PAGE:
Bleaching unwanted hair
Bleaching is one way of covering up embarrassing hair, particularly on the face. It's quick and effective, but there are a few precautions to take note of. Here's our guide…
Facial hair varies depending on your age and race.
During the menopause, more hairs appear because a woman's testosterone levels are no longer slowed down by the female hormones.
If you have excessive growth, think about seeing a gynaecologist.
What hair can you bleach?
Generally, all excessive hair that appears on the face can be treated: hideous hair in front of the ears, a ghastly moustache above the lips, as well as hair located on the forearms.
For other areas of the body, use traditional hair removal methods: depilatory cream, hot wax, cold wax, electric epilator or tweezers!
What does it involve?
Choose a bleaching kit to tone down unwanted hair. Available in supermarkets and pharmacies, these kits contain a bleaching cream which you mix with an ammonium-based activating powder, apply with a spatula, leave to act for ten minutes, then remove and rinse the area.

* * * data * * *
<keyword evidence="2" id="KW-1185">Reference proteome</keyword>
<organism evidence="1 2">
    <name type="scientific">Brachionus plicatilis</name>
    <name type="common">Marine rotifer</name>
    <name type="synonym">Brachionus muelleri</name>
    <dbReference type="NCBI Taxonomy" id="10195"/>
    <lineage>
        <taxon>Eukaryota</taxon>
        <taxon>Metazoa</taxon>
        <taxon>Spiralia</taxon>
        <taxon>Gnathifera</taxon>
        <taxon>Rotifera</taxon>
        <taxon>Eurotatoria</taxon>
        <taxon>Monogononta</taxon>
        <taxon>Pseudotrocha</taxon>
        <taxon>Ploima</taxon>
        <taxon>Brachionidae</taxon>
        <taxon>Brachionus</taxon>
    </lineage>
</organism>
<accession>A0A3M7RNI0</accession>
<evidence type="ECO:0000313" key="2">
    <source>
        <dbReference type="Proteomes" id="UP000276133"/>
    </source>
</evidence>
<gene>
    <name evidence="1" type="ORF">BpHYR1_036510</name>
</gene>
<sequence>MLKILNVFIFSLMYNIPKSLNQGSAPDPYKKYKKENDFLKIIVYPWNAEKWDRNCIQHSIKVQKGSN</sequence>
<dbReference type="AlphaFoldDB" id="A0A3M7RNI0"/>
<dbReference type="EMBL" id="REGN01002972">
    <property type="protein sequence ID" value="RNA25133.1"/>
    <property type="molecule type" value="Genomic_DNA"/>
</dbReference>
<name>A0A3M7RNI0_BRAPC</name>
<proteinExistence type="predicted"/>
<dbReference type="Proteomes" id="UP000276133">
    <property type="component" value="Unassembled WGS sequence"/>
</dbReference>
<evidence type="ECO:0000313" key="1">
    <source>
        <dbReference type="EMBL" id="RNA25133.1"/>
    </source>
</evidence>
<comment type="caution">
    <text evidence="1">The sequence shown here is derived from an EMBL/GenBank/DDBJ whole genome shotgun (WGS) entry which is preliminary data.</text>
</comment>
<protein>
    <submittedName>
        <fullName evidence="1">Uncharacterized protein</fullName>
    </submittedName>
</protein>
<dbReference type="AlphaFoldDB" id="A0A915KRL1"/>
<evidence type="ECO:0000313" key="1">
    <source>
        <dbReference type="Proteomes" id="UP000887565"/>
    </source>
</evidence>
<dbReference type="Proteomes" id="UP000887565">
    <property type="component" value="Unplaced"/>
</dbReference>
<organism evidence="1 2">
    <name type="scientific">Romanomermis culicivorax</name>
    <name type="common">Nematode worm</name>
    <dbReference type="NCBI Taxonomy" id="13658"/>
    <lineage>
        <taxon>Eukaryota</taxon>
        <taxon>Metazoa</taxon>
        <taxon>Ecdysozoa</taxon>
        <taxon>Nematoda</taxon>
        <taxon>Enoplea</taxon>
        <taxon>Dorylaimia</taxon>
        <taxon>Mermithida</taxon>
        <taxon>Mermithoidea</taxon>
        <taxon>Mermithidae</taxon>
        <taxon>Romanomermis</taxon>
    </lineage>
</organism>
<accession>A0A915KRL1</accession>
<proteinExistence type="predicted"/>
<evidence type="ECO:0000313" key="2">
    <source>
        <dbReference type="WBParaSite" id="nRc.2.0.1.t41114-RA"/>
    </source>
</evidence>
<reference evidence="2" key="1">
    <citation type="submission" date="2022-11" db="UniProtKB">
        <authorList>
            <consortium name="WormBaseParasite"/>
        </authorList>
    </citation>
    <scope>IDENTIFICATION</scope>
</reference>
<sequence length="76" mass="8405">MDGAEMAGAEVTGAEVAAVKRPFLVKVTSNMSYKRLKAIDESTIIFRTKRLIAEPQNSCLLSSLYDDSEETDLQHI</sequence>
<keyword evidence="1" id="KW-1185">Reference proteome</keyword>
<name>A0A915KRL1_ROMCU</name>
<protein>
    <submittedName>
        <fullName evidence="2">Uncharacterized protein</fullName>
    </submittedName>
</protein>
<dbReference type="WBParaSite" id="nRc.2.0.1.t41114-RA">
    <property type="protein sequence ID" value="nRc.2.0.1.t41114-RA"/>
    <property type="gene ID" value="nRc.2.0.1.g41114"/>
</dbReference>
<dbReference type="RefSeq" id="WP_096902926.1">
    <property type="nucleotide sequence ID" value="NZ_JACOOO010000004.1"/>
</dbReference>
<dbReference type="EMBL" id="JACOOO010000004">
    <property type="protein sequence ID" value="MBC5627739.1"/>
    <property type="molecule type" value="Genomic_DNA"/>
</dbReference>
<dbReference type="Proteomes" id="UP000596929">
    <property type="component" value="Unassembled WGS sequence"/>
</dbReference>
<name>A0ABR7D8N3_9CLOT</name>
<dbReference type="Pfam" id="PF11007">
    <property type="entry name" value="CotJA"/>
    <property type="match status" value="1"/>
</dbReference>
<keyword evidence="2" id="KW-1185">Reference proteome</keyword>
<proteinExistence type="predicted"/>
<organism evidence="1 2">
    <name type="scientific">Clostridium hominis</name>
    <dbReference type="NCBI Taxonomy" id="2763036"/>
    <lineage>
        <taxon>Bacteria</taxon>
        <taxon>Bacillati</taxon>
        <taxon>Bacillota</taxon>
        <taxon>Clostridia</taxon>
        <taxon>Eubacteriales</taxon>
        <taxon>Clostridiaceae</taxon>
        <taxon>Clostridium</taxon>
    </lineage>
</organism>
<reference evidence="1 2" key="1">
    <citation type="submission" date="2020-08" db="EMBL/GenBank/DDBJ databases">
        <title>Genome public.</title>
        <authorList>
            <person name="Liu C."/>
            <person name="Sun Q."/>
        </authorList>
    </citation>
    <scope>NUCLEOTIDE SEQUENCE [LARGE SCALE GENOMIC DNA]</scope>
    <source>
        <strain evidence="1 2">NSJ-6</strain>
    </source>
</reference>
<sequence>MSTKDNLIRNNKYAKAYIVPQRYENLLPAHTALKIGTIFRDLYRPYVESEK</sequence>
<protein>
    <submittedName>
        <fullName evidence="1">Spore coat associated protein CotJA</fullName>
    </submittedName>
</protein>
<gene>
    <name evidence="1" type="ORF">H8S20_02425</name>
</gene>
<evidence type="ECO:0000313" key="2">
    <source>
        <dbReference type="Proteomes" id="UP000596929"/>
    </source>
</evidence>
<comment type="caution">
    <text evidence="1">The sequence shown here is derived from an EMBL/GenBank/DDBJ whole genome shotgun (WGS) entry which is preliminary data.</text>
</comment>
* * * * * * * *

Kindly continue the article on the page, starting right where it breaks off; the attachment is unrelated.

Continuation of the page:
What are the risks?
You might experience some stinging. To avoid this, first do a patch test on a discreet place on your arm. Ammonium-based products must not be used on irritated skin: they will burn!
Contact between the cream used and heated skin can cause reactions or even allergies. If this occurs, see a dermatologist.
What other solutions are there?
If you have just a little bit of hair above your lips, you can bleach it. Otherwise, cold waxing is the best way of pulling out very fine, short hairs. If the hairs are very dark, you might want to consider laser treatment at a dermatologist’s.
If your unwanted hair is still visible, too blonde or thick even after bleaching, and especially visible on your forearms, classic waxing at a beauty salon will get rid of it. The beautician spreads the warm wax on and pulls out the hairs.
Once you start waxing, you need to keep it up regularly. You can also use tweezers, but this takes time and is tedious.